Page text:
THE CIVIL COURTS AND DETERMINATION OF NATIVE CUSTOMARY LAND RIGHTS: MERELY DECLARING OR MAKING LAWS?
Main Article Content
It is often said that laws are made by legislature and the judges’ role is only to declare and to interpret those laws. In interpreting the laws, the courts apply laws to new situations thereby developing the law. Indeed, judicial decisions have an important role in clarifying customary rights to land based on native laws and customs in Malaysian Borneo. Although breaches of native laws and customs are within the jurisdiction of the state Native Courts, major disputes over land rights which involve non-native parties have been fought in the federal system of civil courts. This paper looks at judicial decisions relating to the customary practice of pemakai menoa, and argues that recognition of land rights begin with recognition of indigenous legal traditions. To achieve justice and equality, and to prevent the law from being oppressive, the courts must make a conscious inquiry and contextual application of customs. In the light of inherent evidentiary difficulties in adjudicating native claims, this means approaching the rules of evidence, giving due weight to the unique perspectives, the normative values and rights under indigenous legal traditions and customary laws.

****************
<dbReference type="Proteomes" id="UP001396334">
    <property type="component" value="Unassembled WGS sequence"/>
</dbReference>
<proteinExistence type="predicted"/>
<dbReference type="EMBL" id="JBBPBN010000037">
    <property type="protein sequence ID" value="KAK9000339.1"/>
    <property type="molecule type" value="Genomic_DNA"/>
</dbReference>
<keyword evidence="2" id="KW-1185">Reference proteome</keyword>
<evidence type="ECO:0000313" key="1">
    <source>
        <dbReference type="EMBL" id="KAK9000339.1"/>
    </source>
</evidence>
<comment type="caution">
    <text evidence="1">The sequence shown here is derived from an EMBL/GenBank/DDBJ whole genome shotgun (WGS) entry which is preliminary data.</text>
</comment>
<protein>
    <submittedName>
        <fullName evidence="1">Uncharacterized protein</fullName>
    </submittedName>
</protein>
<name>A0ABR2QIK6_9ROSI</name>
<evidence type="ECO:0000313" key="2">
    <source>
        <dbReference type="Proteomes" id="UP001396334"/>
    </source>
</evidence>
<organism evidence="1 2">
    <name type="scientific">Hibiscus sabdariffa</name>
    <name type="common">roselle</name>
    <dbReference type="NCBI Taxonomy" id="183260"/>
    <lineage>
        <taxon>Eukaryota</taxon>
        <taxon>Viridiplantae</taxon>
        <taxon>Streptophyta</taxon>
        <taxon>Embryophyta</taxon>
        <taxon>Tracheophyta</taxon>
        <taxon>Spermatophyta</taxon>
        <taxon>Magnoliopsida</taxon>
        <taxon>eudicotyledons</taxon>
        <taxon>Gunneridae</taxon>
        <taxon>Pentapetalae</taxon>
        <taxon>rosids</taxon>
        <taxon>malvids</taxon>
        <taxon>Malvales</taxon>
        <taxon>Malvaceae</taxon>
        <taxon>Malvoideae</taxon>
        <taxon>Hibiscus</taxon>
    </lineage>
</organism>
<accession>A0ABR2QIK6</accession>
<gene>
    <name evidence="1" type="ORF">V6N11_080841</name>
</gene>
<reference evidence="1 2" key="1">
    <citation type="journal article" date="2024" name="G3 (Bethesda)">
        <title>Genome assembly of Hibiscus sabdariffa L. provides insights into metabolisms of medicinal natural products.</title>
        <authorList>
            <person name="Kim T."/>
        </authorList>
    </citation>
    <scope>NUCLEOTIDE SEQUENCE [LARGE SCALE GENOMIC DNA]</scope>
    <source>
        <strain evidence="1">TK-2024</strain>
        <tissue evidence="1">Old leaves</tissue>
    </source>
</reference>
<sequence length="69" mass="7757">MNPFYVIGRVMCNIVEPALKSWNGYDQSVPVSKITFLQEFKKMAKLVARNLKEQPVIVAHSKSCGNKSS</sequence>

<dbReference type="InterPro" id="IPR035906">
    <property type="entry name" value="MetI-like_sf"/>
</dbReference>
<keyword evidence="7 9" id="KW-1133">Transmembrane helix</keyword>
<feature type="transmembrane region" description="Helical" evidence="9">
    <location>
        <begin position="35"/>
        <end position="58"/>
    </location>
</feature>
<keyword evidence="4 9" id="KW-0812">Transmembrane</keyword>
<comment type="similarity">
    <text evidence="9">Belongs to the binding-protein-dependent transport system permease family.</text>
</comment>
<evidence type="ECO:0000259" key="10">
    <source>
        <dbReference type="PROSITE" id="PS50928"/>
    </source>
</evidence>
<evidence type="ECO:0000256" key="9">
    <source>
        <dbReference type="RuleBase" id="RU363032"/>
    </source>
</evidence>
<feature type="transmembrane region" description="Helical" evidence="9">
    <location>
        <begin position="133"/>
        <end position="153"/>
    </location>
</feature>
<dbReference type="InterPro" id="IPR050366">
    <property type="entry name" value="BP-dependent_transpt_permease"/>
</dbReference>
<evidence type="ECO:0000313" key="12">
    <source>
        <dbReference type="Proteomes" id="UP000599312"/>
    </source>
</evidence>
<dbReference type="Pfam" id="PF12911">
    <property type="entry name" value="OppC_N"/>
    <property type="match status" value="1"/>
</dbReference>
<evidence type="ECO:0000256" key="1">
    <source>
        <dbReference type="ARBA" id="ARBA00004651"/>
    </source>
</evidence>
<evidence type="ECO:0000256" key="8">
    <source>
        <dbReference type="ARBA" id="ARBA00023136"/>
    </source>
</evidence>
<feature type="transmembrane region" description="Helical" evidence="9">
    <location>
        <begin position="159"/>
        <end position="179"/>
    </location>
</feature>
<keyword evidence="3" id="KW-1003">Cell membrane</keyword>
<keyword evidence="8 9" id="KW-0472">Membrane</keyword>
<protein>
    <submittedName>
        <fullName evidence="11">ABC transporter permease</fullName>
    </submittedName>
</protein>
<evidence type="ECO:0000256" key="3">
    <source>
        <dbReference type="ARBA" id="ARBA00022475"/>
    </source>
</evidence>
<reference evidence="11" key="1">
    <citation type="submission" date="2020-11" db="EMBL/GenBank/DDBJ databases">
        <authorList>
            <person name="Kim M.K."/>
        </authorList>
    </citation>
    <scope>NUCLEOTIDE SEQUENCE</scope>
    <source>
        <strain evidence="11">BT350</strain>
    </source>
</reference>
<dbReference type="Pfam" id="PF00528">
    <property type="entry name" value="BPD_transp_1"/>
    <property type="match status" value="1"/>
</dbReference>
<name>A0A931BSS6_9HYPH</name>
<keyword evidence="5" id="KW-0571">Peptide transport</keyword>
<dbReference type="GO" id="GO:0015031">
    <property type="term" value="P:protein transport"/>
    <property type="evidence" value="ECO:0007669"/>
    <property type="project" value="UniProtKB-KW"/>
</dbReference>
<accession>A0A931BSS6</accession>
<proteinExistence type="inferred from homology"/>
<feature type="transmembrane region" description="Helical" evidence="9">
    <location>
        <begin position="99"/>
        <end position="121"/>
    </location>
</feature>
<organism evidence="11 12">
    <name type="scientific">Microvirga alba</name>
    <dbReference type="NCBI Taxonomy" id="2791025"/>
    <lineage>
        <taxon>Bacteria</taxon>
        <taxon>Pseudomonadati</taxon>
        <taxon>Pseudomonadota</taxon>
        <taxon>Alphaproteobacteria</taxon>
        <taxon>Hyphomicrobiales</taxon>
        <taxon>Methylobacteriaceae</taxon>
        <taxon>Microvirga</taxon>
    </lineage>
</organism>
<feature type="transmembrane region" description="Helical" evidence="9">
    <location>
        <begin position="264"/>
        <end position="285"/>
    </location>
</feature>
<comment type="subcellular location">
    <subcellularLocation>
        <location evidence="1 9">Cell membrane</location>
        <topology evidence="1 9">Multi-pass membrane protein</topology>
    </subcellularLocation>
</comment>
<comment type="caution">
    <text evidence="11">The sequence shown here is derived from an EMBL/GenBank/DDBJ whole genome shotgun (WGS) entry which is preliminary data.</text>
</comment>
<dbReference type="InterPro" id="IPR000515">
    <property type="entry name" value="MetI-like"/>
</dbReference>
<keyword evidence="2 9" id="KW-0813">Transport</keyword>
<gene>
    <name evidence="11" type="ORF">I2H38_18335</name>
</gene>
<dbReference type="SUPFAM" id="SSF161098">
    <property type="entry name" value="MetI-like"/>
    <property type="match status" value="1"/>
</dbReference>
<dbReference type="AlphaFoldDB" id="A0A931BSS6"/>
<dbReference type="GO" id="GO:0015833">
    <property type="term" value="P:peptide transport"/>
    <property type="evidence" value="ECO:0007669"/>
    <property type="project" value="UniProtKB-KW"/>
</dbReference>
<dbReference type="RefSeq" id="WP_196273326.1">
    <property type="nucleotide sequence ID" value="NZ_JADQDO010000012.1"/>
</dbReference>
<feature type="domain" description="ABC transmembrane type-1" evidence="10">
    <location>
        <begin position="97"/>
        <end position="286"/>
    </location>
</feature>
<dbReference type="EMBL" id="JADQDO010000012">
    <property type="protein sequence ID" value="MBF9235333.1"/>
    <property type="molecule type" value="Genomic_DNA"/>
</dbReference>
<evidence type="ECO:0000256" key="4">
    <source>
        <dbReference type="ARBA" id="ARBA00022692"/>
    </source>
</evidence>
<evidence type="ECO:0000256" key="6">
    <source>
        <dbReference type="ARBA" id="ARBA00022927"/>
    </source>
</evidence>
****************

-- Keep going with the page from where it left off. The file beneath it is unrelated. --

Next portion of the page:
Keywords: native law and customs, native customary rghts to land, judicial contextualisation, Pemakai Menoa and territorial rights, Pulau, role of judges
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